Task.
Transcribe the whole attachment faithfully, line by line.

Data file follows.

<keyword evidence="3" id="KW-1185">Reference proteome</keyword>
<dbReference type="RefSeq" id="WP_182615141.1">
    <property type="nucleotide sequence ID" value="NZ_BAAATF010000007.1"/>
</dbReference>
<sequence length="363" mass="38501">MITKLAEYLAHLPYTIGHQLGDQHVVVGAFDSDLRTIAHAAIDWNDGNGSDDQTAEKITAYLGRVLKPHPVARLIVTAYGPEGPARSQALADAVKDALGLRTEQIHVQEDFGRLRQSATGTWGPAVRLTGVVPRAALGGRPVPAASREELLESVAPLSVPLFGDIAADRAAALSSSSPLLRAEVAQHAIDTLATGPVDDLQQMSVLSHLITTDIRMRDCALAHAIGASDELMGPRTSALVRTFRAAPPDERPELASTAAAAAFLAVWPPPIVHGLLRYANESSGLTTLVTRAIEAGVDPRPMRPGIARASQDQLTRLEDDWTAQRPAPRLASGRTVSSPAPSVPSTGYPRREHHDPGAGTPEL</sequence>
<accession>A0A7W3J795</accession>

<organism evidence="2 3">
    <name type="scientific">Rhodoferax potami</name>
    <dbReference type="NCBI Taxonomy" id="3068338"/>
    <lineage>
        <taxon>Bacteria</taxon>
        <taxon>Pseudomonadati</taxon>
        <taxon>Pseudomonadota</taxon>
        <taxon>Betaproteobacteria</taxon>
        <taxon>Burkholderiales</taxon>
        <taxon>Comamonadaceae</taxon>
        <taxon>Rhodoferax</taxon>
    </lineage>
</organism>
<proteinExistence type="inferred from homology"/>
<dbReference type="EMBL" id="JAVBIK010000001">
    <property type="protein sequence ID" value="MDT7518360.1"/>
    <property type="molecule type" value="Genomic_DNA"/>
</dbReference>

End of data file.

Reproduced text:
<keyword evidence="3" id="KW-1185">Reference proteome</keyword>
<dbReference type="RefSeq" id="WP_182615141.1">
    <property type="nucleotide sequence ID" value="NZ_BAAATF010000007.1"/>
</dbReference>
<sequence length="363" mass="38501">MITKLAEYLAHLPYTIGHQLGDQHVVVGAFDSDLRTIAHAAIDWNDGNGSDDQTAEKITAYLGRVLKPHPVARLIVTAYGPEGPARSQALADAVKDALGLRTEQIHVQEDFGRLRQSATGTWGPAVRLTGVVPRAALGGRPVPAASREELLESVAPLSVPLFGDIAADRAAALSSSSPLLRAEVAQHAIDTLATGPVDDLQQMSVLSHLITTDIRMRDCALAHAIGASDELMGPRTSALVRTFRAAPPDERPELASTAAAAAFLAVWPPPIVHGLLRYANESSGLTTLVTRAIEAGVDPRPMRPGIARASQDQLTRLEDDWTAQRPAPRLASGRTVSSPAPSVPSTGYPRREHHDPGAGTPEL</sequence>
<accession>A0A7W3J795</accession>

<organism evidence="2 3">
    <name type="scientific">Rhodoferax potami</name>
    <dbReference type="NCBI Taxonomy" id="3068338"/>
    <lineage>
        <taxon>Bacteria</taxon>
        <taxon>Pseudomonadati</taxon>
        <taxon>Pseudomonadota</taxon>
        <taxon>Betaproteobacteria</taxon>
        <taxon>Burkholderiales</taxon>
        <taxon>Comamonadaceae</taxon>
        <taxon>Rhodoferax</taxon>
    </lineage>
</organism>
<proteinExistence type="inferred from homology"/>
<dbReference type="EMBL" id="JAVBIK010000001">
    <property type="protein sequence ID" value="MDT7518360.1"/>
    <property type="molecule type" value="Genomic_DNA"/>
</dbReference>